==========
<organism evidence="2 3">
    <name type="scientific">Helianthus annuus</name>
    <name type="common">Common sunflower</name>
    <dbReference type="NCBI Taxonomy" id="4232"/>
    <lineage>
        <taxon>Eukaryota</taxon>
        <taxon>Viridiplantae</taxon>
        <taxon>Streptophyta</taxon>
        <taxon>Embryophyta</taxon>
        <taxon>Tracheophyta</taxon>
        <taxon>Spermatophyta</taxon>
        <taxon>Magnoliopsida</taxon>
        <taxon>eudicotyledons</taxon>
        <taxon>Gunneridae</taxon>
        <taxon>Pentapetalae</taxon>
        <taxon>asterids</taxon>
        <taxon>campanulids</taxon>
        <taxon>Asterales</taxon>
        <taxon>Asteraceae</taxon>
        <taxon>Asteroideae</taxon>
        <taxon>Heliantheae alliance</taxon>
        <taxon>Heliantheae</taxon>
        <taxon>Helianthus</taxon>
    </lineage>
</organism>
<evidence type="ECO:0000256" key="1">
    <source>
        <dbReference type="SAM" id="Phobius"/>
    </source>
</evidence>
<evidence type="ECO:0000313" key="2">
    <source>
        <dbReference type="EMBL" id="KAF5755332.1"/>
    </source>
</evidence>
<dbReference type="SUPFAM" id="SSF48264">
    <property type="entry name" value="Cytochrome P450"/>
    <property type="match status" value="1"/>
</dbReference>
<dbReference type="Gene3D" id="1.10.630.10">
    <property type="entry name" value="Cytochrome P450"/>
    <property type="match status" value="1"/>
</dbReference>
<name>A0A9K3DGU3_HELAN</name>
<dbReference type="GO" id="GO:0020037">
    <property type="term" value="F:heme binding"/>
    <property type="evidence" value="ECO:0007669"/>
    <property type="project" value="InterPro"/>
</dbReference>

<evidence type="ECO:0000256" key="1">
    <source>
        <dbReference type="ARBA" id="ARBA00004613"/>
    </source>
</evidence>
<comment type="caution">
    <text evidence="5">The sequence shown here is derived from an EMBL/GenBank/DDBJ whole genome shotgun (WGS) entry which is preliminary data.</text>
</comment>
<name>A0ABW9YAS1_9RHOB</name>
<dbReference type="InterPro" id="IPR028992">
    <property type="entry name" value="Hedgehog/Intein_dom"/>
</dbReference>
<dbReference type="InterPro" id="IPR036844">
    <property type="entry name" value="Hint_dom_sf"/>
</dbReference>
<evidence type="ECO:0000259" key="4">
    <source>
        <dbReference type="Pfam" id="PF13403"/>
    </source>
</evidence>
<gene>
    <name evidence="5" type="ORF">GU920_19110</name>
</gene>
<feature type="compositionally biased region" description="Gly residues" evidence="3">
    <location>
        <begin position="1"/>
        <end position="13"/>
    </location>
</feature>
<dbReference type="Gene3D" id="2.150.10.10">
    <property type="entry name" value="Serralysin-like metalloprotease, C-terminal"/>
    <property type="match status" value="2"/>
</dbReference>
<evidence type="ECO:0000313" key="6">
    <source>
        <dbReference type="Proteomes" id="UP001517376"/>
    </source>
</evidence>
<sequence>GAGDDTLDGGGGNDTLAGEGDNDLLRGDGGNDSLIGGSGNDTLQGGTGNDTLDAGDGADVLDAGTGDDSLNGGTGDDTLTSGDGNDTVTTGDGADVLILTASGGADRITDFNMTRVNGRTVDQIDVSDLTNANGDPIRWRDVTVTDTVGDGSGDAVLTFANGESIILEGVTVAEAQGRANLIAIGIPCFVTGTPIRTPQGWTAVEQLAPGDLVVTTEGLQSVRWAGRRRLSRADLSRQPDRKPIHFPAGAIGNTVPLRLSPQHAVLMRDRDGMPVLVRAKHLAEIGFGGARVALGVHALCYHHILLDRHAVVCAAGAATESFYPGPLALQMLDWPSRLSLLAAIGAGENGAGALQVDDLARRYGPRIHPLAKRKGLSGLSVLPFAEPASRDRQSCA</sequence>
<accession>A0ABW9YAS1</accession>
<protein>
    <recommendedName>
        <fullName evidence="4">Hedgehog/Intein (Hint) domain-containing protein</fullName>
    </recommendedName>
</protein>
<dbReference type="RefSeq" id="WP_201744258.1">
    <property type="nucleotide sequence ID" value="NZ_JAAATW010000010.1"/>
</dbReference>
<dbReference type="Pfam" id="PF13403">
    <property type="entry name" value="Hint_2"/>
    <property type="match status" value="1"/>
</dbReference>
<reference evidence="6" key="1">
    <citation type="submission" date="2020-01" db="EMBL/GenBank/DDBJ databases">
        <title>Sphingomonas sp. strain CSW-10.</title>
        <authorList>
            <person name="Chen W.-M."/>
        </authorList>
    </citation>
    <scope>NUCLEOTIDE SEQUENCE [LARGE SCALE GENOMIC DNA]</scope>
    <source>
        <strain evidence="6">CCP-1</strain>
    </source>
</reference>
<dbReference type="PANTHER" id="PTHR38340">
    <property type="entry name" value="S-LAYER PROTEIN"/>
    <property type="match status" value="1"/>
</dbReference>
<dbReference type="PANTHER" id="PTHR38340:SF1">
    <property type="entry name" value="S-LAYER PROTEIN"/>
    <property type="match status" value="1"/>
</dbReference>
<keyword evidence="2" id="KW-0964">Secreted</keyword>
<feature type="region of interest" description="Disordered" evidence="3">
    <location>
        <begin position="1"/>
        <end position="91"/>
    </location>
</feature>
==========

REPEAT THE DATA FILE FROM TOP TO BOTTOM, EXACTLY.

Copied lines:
<organism evidence="2 3">
    <name type="scientific">Helianthus annuus</name>
    <name type="common">Common sunflower</name>
    <dbReference type="NCBI Taxonomy" id="4232"/>
    <lineage>
        <taxon>Eukaryota</taxon>
        <taxon>Viridiplantae</taxon>
        <taxon>Streptophyta</taxon>
        <taxon>Embryophyta</taxon>
        <taxon>Tracheophyta</taxon>
        <taxon>Spermatophyta</taxon>
        <taxon>Magnoliopsida</taxon>
        <taxon>eudicotyledons</taxon>
        <taxon>Gunneridae</taxon>
        <taxon>Pentapetalae</taxon>
        <taxon>asterids</taxon>
        <taxon>campanulids</taxon>
        <taxon>Asterales</taxon>
        <taxon>Asteraceae</taxon>
        <taxon>Asteroideae</taxon>
        <taxon>Heliantheae alliance</taxon>
        <taxon>Heliantheae</taxon>
        <taxon>Helianthus</taxon>
    </lineage>
</organism>
<evidence type="ECO:0000256" key="1">
    <source>
        <dbReference type="SAM" id="Phobius"/>
    </source>
</evidence>
<evidence type="ECO:0000313" key="2">
    <source>
        <dbReference type="EMBL" id="KAF5755332.1"/>
    </source>
</evidence>
<dbReference type="SUPFAM" id="SSF48264">
    <property type="entry name" value="Cytochrome P450"/>
    <property type="match status" value="1"/>
</dbReference>
<dbReference type="Gene3D" id="1.10.630.10">
    <property type="entry name" value="Cytochrome P450"/>
    <property type="match status" value="1"/>
</dbReference>
<name>A0A9K3DGU3_HELAN</name>
<dbReference type="GO" id="GO:0020037">
    <property type="term" value="F:heme binding"/>
    <property type="evidence" value="ECO:0007669"/>
    <property type="project" value="InterPro"/>
</dbReference>

<evidence type="ECO:0000256" key="1">
    <source>
        <dbReference type="ARBA" id="ARBA00004613"/>
    </source>
</evidence>
<comment type="caution">
    <text evidence="5">The sequence shown here is derived from an EMBL/GenBank/DDBJ whole genome shotgun (WGS) entry which is preliminary data.</text>
</comment>
<name>A0ABW9YAS1_9RHOB</name>
<dbReference type="InterPro" id="IPR028992">
    <property type="entry name" value="Hedgehog/Intein_dom"/>
</dbReference>
<dbReference type="InterPro" id="IPR036844">
    <property type="entry name" value="Hint_dom_sf"/>
</dbReference>
<evidence type="ECO:0000259" key="4">
    <source>
        <dbReference type="Pfam" id="PF13403"/>
    </source>
</evidence>
<gene>
    <name evidence="5" type="ORF">GU920_19110</name>
</gene>
<feature type="compositionally biased region" description="Gly residues" evidence="3">
    <location>
        <begin position="1"/>
        <end position="13"/>
    </location>
</feature>
<dbReference type="Gene3D" id="2.150.10.10">
    <property type="entry name" value="Serralysin-like metalloprotease, C-terminal"/>
    <property type="match status" value="2"/>
</dbReference>
<evidence type="ECO:0000313" key="6">
    <source>
        <dbReference type="Proteomes" id="UP001517376"/>
    </source>
</evidence>
<sequence>GAGDDTLDGGGGNDTLAGEGDNDLLRGDGGNDSLIGGSGNDTLQGGTGNDTLDAGDGADVLDAGTGDDSLNGGTGDDTLTSGDGNDTVTTGDGADVLILTASGGADRITDFNMTRVNGRTVDQIDVSDLTNANGDPIRWRDVTVTDTVGDGSGDAVLTFANGESIILEGVTVAEAQGRANLIAIGIPCFVTGTPIRTPQGWTAVEQLAPGDLVVTTEGLQSVRWAGRRRLSRADLSRQPDRKPIHFPAGAIGNTVPLRLSPQHAVLMRDRDGMPVLVRAKHLAEIGFGGARVALGVHALCYHHILLDRHAVVCAAGAATESFYPGPLALQMLDWPSRLSLLAAIGAGENGAGALQVDDLARRYGPRIHPLAKRKGLSGLSVLPFAEPASRDRQSCA</sequence>
<accession>A0ABW9YAS1</accession>
<protein>
    <recommendedName>
        <fullName evidence="4">Hedgehog/Intein (Hint) domain-containing protein</fullName>
    </recommendedName>
</protein>
<dbReference type="RefSeq" id="WP_201744258.1">
    <property type="nucleotide sequence ID" value="NZ_JAAATW010000010.1"/>
</dbReference>
<dbReference type="Pfam" id="PF13403">
    <property type="entry name" value="Hint_2"/>
    <property type="match status" value="1"/>
</dbReference>
<reference evidence="6" key="1">
    <citation type="submission" date="2020-01" db="EMBL/GenBank/DDBJ databases">
        <title>Sphingomonas sp. strain CSW-10.</title>
        <authorList>
            <person name="Chen W.-M."/>
        </authorList>
    </citation>
    <scope>NUCLEOTIDE SEQUENCE [LARGE SCALE GENOMIC DNA]</scope>
    <source>
        <strain evidence="6">CCP-1</strain>
    </source>
</reference>
<dbReference type="PANTHER" id="PTHR38340">
    <property type="entry name" value="S-LAYER PROTEIN"/>
    <property type="match status" value="1"/>
</dbReference>
<dbReference type="PANTHER" id="PTHR38340:SF1">
    <property type="entry name" value="S-LAYER PROTEIN"/>
    <property type="match status" value="1"/>
</dbReference>
<keyword evidence="2" id="KW-0964">Secreted</keyword>
<feature type="region of interest" description="Disordered" evidence="3">
    <location>
        <begin position="1"/>
        <end position="91"/>
    </location>
</feature>